The Second Arrow

June 20, 2017 | By More

by Philippe Leduc

Introduction

My name is Philippe Leduc, and I am from Canada. I have been living in a forest monastery outside Chiang Rai, Northern Thailand, since early April. I first encountered Tibetan Buddhism in India in the nineties, and in recent years, I have spent a few months in Theravada monasteries in Canada, Myanmar, and now Thailand.

Every morning across Thailand, Myanmar, Cambodia, Sri Lanka and Lao, Buddhist monks leave their monasteries on foot and go on alms round in the nearest villages to receive food from the villagers. Monks can’t touch money or cook for themselves. They depend on laypeople for their material well-being, and laypeople depend on the monks for their spiritual well-being. It has been this way since the time of the Buddha. As a layperson, I accompany Ajahn (teacher, in Thai) on Vindabat (alms round, in Thai) every morning. Ajahn is the only monk in my monastery, so he is also the abbot. He speaks excellent English and is quite open-minded, which makes for very good conversations. As we walk through the streets of the village, he receives food donations from various people who wait for him every morning, and I transfer the donations from his begging bowl to a large basket. The round lasts about an hour, and we usually talk about various things. This article came out of one of our conversations, and it is part of my blog, at www.philsdance.com.

May 10 – One of Ajahn’s supporters is in a fairly advanced stage of kidney cancer. I’ve seen her come out of the house to offer food to the monk during Vindabat (alms round), but lately she has not been coming out. Instead, her daughter fills Ajahn on the latest news. Yesterday and today, Ajahn was invited (and me, as his attendant) inside the house to offer a blessing. Her husband and I knelt on the floor while Ajahn sat on a chair opposite her bed, from where she told him of her condition. Her face had a look of pain on it. Ajahn listened patiently and spoke a few words softly before intoning a prayer for her. We were in the house for no more than five minutes.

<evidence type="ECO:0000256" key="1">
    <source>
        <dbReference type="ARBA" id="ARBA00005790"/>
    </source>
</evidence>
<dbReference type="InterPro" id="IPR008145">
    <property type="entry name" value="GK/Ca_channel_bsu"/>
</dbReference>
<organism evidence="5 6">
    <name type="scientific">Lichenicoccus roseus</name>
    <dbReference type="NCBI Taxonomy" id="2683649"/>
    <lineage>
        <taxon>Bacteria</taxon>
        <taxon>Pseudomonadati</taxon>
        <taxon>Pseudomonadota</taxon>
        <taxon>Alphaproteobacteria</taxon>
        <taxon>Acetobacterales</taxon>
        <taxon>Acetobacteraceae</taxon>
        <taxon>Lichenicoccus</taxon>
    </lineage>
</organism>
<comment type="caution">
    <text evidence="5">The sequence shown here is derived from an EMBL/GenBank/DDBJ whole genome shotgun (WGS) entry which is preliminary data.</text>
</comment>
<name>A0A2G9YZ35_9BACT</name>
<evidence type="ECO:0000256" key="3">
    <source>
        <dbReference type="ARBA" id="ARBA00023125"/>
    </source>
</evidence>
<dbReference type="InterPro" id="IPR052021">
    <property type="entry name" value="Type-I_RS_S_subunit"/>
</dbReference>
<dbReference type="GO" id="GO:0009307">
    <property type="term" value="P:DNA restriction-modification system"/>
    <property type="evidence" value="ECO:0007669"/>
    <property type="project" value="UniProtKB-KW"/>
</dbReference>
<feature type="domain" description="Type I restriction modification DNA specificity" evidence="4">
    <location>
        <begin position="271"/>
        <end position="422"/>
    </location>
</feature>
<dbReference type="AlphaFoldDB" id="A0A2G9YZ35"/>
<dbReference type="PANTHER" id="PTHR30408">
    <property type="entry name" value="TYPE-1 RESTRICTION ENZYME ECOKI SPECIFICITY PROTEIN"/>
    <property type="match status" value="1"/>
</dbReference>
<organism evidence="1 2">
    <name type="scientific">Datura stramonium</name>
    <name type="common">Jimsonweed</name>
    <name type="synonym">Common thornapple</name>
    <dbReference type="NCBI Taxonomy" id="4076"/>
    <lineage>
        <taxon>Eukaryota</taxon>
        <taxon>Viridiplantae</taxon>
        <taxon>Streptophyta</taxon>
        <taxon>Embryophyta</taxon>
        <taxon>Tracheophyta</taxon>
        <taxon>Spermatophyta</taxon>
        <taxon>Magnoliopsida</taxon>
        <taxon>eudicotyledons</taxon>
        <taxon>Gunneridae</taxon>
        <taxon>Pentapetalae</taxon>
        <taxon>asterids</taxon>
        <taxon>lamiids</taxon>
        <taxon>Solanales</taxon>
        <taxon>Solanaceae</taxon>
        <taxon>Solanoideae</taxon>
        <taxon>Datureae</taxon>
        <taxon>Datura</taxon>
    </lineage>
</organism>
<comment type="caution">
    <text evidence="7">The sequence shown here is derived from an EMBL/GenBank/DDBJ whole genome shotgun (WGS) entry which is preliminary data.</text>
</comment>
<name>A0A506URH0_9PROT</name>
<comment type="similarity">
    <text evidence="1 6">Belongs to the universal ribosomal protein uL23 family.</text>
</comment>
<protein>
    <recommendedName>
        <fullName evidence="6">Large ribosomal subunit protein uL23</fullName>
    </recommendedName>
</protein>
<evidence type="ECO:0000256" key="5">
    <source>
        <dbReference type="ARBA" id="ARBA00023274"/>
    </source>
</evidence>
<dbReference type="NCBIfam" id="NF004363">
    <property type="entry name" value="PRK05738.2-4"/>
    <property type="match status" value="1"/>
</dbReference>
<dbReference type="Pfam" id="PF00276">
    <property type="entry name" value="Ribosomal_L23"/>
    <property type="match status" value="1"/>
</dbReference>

When we resumed Vindabat, Ajahn seemed concerned, and explained that she was in a great deal of pain. But his concern wasn’t so much about the cancer as about the fact that she is not accepting her condition. He said she was angry at her cancer, and was fighting it. He said she was causing a lot of avoidable suffering for herself, on top of the unavoidable pain of the disease itself. He said he has been trying to nudge her kindly in a direction of acceptance and peace, but it has not worked yet.

In one of his teachings – the Sallatha Sutta –, the Buddha talks about the pain of the self-inflicted second arrow. The first arrow is what life throws at us, while the second is our reaction to the first. We have been shot, and we tell ourselves a story about the arrow, a story that basically says “This arrow should not have been shot.” This story is a second arrow, which can cause greater suffering than the first. It is anger, resistance, self-blame, etc., and it is a terminal obstacle to peace. From the Sutta:

Now, the well-instructed disciple of the noble ones, when touched with a feeling of pain, does not sorrow, grieve, or lament, does not beat his breast or become distraught. So he feels one pain: physical, but not mental. Just as if they were to shoot a man with an arrow and, right afterward, did not shoot him with another one, so that he would feel the pain of only one arrow. In the same way, when touched with a feeling of pain, the well-instructed disciple of the noble ones does not sorrow, grieve, or lament, does not beat his breast or become distraught. He feels one pain: physical, but not mental.” – Sallatha Sutta

Ajahn said he hoped she would find some peace before she passed, but that this would only happen with acceptance. How strange, I thought, how much suffering we cause ourselves, despite being supposedly so intelligent. In fact, it seems to be the price of intelligence. I often see animals who are obviously in pain, but they don’t have a story about it. A three-legged dog will have as much fun as the other dogs, because he doesn’t lament the loss of his leg. A dog’s mind cannot produce second arrows, but human minds seem to specialize in fabricating them. In fact, I wonder if most of our suffering isn’t caused by the stories we tell ourselves about our lives, rather than by our lives themselves.

June 4 – The lady passed away five days ago, and I attended her funeral today. The last time I saw her alive was a few days before she died. This morning, I asked Ajahn whether he thought she found some peace before passing, and he said for sure in the moment just before dying. He explained that when death comes, we have no choice but to let go. But the sooner we stop resisting, the sooner we can live in peace, he said.

Category: Articles, Spirituality & Meditation

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